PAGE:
Low-Wage Nation: Poverty and Inequality Are Threatening Our Democracy
With its catchy “We are the 99 Percent” slogan, the Occupy movement focused millions of Americans on our nation’s chronic inequality. As that movement regains momentum, it must pay more attention to the whole 99 percent. (palmspringsdude/Flickr)
We certainly should worry about how the wealthiest 1 percent of Americans isn’t paying its fair share of the cost of running the country. But we should be just as worried about how people at the other end are doing.
It’s not just about the continuing wave of foreclosures. Millions of people are stuck in low-wage jobs that don’t pay enough to make ends meet. And millions more live on incomes so low that it’s hard to imagine how they survive.
Low-wage work is a pandemic. A third of our population ekes by on less than $36,000 for a family of three. That’s 103 million people living on less than twice the poverty line, but most of them technically aren’t poor or don’t consider themselves poor. Yet they struggle every month to make ends meet and are one medical emergency or protracted illness away from bankruptcy.
Why so much low-wage work? Because over the past 40 years, well-paying industrial jobs disappeared, unions lost much of their clout, the minimum wage stagnated, and the field of competition in many areas became globalized.
The result: half of U.S. jobs now pay $34,000 or less a year. A quarter of U.S. jobs pay less than $22,000, the poverty line for a family of four. And the wages for those jobs have been stuck for four decades. Today, they pay only 7 percent more than they did in 1973.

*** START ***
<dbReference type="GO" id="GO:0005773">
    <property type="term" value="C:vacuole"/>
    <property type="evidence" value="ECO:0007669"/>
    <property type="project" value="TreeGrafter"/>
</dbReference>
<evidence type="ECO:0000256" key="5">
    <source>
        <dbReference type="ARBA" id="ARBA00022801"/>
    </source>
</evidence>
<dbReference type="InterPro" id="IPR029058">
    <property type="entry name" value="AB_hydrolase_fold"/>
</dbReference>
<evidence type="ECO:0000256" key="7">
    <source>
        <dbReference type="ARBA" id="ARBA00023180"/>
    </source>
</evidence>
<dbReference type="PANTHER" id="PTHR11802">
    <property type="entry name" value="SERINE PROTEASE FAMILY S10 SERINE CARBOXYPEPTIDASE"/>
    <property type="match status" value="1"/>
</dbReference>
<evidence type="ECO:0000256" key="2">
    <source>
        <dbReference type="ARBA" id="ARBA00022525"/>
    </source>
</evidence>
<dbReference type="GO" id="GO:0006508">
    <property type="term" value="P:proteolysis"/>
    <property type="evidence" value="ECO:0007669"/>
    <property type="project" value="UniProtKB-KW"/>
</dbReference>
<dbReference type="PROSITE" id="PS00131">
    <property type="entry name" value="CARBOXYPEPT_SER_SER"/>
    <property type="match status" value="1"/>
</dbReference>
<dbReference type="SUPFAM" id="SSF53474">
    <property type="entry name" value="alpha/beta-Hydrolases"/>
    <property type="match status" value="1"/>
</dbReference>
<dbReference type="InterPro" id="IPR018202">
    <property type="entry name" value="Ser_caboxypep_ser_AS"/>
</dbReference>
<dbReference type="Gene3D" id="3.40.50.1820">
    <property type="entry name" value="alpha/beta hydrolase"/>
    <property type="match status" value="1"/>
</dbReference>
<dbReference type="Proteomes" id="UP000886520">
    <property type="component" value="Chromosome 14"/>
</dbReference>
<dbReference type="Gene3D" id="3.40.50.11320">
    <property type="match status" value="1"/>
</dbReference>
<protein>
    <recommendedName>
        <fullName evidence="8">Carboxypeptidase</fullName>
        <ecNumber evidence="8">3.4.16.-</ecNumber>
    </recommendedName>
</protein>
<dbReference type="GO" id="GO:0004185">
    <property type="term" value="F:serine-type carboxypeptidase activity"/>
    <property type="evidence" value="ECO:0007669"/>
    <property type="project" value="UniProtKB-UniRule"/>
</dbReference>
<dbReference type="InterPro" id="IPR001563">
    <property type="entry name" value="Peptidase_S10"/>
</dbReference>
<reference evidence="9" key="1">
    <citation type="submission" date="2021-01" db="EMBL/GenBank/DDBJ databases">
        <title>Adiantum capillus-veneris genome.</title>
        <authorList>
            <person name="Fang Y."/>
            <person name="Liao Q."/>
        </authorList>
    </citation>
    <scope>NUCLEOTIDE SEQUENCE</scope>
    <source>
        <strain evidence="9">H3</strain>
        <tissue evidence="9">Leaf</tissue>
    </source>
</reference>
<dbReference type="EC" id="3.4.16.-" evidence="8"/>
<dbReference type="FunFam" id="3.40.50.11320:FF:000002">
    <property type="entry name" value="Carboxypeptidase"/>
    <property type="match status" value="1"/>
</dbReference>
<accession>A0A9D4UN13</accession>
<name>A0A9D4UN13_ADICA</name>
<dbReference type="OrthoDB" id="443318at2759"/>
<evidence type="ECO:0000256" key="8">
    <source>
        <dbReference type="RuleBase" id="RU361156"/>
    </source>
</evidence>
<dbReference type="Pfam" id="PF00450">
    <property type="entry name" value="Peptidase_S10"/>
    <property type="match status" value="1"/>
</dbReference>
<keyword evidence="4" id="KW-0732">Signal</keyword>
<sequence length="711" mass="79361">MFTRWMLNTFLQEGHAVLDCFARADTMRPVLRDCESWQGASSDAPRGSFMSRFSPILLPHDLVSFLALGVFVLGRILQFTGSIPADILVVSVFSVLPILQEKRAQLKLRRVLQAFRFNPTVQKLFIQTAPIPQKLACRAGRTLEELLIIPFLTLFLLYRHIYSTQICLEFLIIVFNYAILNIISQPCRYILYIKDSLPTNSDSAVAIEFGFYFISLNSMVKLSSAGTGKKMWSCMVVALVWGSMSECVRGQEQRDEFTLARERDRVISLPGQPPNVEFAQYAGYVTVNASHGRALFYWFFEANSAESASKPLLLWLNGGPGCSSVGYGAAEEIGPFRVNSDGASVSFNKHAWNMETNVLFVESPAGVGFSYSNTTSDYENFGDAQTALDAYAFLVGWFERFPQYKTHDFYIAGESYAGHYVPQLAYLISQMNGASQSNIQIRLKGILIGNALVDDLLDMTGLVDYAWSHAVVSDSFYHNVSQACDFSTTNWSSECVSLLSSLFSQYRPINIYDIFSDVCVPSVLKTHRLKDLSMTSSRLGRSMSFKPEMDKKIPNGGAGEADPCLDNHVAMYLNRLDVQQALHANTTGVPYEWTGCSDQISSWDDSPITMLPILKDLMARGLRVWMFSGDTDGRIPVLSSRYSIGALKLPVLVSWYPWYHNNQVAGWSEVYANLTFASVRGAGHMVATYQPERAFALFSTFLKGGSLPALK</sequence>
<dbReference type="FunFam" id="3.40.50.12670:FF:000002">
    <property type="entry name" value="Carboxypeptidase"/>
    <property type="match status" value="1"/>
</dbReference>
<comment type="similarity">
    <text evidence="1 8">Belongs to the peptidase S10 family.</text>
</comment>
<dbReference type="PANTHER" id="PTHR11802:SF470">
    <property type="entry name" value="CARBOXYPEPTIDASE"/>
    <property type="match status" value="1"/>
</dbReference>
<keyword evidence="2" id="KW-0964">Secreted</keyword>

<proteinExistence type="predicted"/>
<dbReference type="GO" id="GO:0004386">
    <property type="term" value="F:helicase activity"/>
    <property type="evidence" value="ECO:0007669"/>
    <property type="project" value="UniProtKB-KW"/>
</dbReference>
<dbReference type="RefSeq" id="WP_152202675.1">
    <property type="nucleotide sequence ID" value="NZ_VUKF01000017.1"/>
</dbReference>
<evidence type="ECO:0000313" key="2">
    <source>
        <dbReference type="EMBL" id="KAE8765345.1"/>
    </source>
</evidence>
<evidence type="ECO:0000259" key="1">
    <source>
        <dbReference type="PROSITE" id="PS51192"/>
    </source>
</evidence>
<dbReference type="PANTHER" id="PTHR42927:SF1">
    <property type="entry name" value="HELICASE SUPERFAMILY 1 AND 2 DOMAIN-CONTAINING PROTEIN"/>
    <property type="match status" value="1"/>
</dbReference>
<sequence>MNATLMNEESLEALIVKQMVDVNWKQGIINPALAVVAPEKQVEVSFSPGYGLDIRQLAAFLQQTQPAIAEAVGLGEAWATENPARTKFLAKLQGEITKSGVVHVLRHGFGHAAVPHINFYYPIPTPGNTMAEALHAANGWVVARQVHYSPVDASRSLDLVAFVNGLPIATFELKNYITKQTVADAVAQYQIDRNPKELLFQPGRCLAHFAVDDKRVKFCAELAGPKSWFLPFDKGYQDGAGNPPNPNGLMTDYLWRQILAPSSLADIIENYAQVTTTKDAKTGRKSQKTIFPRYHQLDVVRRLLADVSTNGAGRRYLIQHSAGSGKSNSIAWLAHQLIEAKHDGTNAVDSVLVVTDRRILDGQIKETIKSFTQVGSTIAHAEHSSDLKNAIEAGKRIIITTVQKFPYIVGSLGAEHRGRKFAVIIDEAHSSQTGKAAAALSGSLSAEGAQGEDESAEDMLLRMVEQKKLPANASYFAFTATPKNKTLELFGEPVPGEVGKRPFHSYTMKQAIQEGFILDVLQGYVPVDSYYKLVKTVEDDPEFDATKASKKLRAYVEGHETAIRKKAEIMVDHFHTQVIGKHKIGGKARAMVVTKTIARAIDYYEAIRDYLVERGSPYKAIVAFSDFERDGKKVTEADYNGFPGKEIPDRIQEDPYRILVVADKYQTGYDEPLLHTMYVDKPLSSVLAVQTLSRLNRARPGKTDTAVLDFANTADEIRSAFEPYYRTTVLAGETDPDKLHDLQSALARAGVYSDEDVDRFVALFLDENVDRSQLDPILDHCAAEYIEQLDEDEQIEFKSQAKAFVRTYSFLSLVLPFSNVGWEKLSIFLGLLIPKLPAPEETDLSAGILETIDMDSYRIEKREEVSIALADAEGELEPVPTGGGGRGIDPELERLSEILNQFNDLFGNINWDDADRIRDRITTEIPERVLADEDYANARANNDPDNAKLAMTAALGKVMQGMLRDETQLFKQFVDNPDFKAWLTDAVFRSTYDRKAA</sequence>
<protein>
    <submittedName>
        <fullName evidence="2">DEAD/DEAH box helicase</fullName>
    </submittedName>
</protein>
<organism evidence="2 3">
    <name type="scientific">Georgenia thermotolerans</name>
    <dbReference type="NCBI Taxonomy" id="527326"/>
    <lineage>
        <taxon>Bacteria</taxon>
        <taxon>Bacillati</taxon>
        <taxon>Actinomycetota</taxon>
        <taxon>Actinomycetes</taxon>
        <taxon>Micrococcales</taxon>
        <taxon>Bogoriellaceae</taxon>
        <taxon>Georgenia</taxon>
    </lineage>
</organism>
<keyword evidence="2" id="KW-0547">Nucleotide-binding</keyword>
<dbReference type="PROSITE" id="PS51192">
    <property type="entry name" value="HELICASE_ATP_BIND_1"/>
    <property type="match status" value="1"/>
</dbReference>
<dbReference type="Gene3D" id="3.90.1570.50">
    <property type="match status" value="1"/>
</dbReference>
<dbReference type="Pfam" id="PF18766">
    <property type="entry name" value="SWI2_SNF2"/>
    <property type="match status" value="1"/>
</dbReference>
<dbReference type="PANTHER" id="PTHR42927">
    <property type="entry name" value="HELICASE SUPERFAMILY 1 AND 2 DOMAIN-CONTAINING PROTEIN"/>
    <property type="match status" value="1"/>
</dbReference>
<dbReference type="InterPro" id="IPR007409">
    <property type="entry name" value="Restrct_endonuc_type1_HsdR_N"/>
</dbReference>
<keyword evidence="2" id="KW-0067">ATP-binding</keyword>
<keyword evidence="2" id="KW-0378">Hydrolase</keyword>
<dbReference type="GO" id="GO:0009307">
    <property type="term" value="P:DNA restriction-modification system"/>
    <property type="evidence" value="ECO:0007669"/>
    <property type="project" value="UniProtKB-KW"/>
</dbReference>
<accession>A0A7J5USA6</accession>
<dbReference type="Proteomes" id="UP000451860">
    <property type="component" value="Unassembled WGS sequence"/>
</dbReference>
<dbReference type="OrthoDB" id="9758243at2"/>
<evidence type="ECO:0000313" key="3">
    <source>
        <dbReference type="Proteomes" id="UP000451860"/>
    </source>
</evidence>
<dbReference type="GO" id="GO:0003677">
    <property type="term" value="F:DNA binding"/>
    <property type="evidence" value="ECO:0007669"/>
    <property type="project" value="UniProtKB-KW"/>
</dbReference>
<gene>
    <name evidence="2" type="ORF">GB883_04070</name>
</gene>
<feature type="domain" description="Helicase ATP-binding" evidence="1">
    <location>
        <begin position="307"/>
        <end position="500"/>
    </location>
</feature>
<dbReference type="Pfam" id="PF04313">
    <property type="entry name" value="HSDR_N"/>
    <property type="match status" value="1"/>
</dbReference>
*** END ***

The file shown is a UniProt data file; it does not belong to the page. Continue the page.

Most families cope by having both parents work, but the rising number of single moms means that millions of households have just one possible worker. It’s no wonder that 42 percent of single-mother families with children under 18 are poor.
Meanwhile, our safety net is in tatters at a time when 20.5 million people have incomes that amount to less than $9,500 a year. That’s half the poverty line, which is currently pegged at $19,090 for a family of three. This number grew by almost 8 million between 2000 and 2010. Why? Cash assistance for the mothers and children who need it in many states has been scratched.
Many politicians still crow about the supposed “success” of Temporary Assistance for Needy Families (TANF), the threadbare national welfare program that replaced Aid to Families with Dependent Children during the Clinton administration.
At last count, Wyoming has a total of 617 people enrolled in its TANF program. The kids it covers comprise just 4 percent of the children in the state’s poor families. Twenty-five states now provide less than 20 percent of their poor children with this kind of support.
Nationwide, the percentage of kids covered by these benefits has declined to 27 percent from 68 percent before President Bill Clinton and the GOP-controlled Congress “reformed” the welfare system. As a result, we have 6 million people whose only income is from food stamps. Food stamps provide an income of a third of the poverty line — about $6,000 for a family of three. This is the most urgent problem we face.
Rep. Paul Ryan and his House Republican colleagues want to make matters worse. They’re touting a budget that would slash virtually every program that helps low-income people. Their rationale: we’re helping too much.
But the House Republicans evidently think we’re not helping the rich enough — their budget proposes massive new tax cuts for the wealthy. Robin Hood would turn over in this grave.
Seeing that work produces a decent income and that our people are prepared for the jobs of the future is cost-effective and will benefit corporate bottom lines. But there’s an even more fundamental reason to act. The concentration of power and wealth at the top and the sense of political exclusion and impossibility at the bottom threaten a new order that’s antithetical to the animating ideals of our country. Poverty and inequality are threatening our democracy.
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Peter Edelman teaches at Georgetown University Law Center and co-directs the Georgetown Center on Poverty, Inequality, and Public Policy.